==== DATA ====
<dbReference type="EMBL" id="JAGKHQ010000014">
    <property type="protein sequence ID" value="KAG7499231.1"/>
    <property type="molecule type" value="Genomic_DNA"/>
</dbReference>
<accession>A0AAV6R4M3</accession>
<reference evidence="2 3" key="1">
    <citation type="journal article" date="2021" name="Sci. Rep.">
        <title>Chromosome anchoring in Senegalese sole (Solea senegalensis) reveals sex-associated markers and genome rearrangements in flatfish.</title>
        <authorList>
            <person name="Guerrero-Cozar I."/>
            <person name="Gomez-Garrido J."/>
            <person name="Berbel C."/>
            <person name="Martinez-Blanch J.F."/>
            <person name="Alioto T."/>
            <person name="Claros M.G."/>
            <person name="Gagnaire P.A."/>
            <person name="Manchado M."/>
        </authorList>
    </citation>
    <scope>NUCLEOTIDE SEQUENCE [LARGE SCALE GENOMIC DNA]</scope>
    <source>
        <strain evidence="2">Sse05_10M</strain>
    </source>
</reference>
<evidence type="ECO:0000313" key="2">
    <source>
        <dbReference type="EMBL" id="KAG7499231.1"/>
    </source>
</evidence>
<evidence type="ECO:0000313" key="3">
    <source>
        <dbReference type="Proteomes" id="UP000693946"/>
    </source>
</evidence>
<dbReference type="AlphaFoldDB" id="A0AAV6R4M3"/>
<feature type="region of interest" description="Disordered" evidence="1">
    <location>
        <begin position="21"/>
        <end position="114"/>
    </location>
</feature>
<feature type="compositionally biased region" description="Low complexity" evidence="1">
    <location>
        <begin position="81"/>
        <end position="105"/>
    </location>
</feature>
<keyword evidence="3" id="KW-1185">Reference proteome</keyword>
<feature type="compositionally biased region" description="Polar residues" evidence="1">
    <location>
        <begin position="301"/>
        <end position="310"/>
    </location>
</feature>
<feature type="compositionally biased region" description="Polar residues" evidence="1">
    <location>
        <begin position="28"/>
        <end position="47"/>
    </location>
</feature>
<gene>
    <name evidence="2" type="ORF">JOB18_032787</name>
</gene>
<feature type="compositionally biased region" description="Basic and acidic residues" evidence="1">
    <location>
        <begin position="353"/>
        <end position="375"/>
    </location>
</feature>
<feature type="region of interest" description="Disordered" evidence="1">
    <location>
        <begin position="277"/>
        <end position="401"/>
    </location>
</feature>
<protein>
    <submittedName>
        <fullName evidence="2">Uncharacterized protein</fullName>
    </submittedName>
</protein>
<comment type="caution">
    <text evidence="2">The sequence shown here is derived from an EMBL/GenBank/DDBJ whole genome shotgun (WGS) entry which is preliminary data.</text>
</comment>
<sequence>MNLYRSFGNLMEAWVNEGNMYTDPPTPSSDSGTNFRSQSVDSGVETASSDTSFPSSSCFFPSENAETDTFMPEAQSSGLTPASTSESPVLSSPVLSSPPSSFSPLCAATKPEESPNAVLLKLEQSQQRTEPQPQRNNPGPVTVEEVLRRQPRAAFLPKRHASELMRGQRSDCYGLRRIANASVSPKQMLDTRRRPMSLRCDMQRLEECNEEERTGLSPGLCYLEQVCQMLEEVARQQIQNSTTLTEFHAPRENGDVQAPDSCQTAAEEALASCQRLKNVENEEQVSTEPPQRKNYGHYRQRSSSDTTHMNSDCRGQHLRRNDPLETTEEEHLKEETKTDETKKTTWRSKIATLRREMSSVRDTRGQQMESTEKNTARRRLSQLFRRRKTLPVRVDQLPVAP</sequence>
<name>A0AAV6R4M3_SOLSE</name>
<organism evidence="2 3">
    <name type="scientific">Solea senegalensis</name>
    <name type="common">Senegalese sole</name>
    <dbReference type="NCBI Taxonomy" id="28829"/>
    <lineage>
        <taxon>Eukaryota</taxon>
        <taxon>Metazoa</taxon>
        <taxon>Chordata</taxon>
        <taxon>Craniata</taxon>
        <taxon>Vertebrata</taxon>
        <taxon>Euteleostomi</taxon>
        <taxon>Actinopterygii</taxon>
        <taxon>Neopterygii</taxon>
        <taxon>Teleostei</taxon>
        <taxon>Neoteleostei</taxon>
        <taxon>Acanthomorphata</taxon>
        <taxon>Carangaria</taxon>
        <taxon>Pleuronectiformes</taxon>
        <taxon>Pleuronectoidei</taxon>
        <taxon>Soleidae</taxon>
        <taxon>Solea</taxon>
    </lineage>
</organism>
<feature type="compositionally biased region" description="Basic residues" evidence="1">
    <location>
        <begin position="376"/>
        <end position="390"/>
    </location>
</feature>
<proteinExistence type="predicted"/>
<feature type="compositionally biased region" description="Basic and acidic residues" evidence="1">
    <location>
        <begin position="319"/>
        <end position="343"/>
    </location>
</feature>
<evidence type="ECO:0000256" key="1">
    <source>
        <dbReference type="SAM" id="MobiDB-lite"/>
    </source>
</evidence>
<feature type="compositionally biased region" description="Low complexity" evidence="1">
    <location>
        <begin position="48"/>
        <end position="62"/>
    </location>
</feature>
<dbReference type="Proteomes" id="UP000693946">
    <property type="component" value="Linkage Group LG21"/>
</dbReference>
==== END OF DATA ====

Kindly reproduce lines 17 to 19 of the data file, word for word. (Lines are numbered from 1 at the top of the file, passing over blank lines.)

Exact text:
            <person name="Manchado M."/>
        </authorList>
    </citation>